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Funny how I can tell that I've worked with walnut, honey locust, olive(mmmm...olive), ERC, "yellow" wood (really, really yellow wood), koa, poplar, pecan, cedar (not red or eastern)...

I've multicolored layers of woodchips!

p

...ever notice how "I'm sorry" and "I apologize" mean the same thing, unless you are at a funeral..?
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post #8 of 19 Old 01-25-2011, 02:11 PM
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poplar walnut cedar and cherry is all ive turned
i bet olive is fun to smell
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post #9 of 19 Old 01-25-2011, 03:37 PM
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I'd rather turn than watch football. I guess I'm one of the weird ones. Stop the lathe and sand with the grainl, it will get rid of the radial lines. I usually sand with one grit, stop the lathe and sand lightly with the grain. The go to the next grit.
With really careful proper technique you can get rid of the horizontal lines sanding with the lathe running but it's challenging.
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post #10 of 19 Old 01-25-2011, 05:14 PM Thread Starter
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Thanks again guys!

The lathe has a reverse switch and changing direction seems to help with the sanding.

I've found that many of the marks remain due to my impatience with the sanding...
Often they disappear with the coarser grits and then seem to reappear with the fine stuff...

If I take my time and pay attention, things improve...
Go figure!

...and yes the olive has a very pleasing aroma.

p

...ever notice how "I'm sorry" and "I apologize" mean the same thing, unless you are at a funeral..?
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post #11 of 19 Old 01-25-2011, 05:48 PM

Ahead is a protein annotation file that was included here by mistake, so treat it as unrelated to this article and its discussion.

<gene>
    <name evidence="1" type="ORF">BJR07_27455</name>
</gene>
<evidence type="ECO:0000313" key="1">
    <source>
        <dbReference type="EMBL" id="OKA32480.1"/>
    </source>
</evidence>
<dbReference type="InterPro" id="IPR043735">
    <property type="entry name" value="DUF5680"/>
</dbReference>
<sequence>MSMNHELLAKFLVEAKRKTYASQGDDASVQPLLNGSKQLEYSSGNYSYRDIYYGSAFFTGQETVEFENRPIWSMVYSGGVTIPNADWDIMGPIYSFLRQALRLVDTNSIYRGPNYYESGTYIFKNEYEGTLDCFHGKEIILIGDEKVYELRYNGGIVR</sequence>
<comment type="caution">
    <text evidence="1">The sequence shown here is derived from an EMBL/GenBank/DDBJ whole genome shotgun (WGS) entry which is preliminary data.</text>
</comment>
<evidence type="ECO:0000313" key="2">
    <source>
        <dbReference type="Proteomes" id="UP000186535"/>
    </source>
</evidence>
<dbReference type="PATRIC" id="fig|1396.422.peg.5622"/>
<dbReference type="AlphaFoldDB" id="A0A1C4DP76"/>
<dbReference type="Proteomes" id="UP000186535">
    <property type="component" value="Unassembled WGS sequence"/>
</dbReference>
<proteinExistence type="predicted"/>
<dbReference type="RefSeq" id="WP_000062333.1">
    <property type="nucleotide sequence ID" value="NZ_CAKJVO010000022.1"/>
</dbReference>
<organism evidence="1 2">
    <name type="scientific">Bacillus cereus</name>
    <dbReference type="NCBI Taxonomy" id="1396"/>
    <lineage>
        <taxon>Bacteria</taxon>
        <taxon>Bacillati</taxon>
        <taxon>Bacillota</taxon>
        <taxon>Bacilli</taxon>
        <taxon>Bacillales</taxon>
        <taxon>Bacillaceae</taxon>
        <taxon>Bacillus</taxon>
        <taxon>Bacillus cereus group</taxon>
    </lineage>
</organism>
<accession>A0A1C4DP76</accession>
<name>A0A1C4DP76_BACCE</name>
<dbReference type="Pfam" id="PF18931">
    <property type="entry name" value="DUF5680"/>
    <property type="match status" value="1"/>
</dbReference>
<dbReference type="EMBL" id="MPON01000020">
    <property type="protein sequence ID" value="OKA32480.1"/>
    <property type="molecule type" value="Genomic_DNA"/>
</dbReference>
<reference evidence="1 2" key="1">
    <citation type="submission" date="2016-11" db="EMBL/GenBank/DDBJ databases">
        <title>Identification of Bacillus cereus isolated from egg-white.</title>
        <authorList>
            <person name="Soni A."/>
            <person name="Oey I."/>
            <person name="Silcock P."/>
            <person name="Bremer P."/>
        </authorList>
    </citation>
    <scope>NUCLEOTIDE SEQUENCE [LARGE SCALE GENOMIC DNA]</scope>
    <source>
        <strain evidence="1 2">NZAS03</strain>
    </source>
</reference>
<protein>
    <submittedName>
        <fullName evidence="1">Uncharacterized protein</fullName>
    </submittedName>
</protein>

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I think your first projects look great!

Being a beginner myself, I can certainly vouch for having sharp tools at hand. Another thing that really helps with removing tool marks is to not make them to begin with, which I found takes a lot of patience and not trying to take too much material off at once. I still find myself trying to rush myself through a project instead of being a little more patient and taking smaller, slower cuts. The end result is well worth the extra time and patience as your piece will look much better once you start to sand it down.

My encouragement is that the more I turn and the more comfortable I get with my lathe, tools, and technique the easier and more enjoyable it become to make something. Like everyone on here says, practice makes perfect!

I want to die quietly in my sleep like my grandfather, not screaming in terror like the passengers of his car.
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post #12 of 19 Old 01-25-2011, 08:17 PM Thread Starter
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Glidden,
I agree that it gets easier as you go along...
I am spending an inordinate amount of time standing over this thing.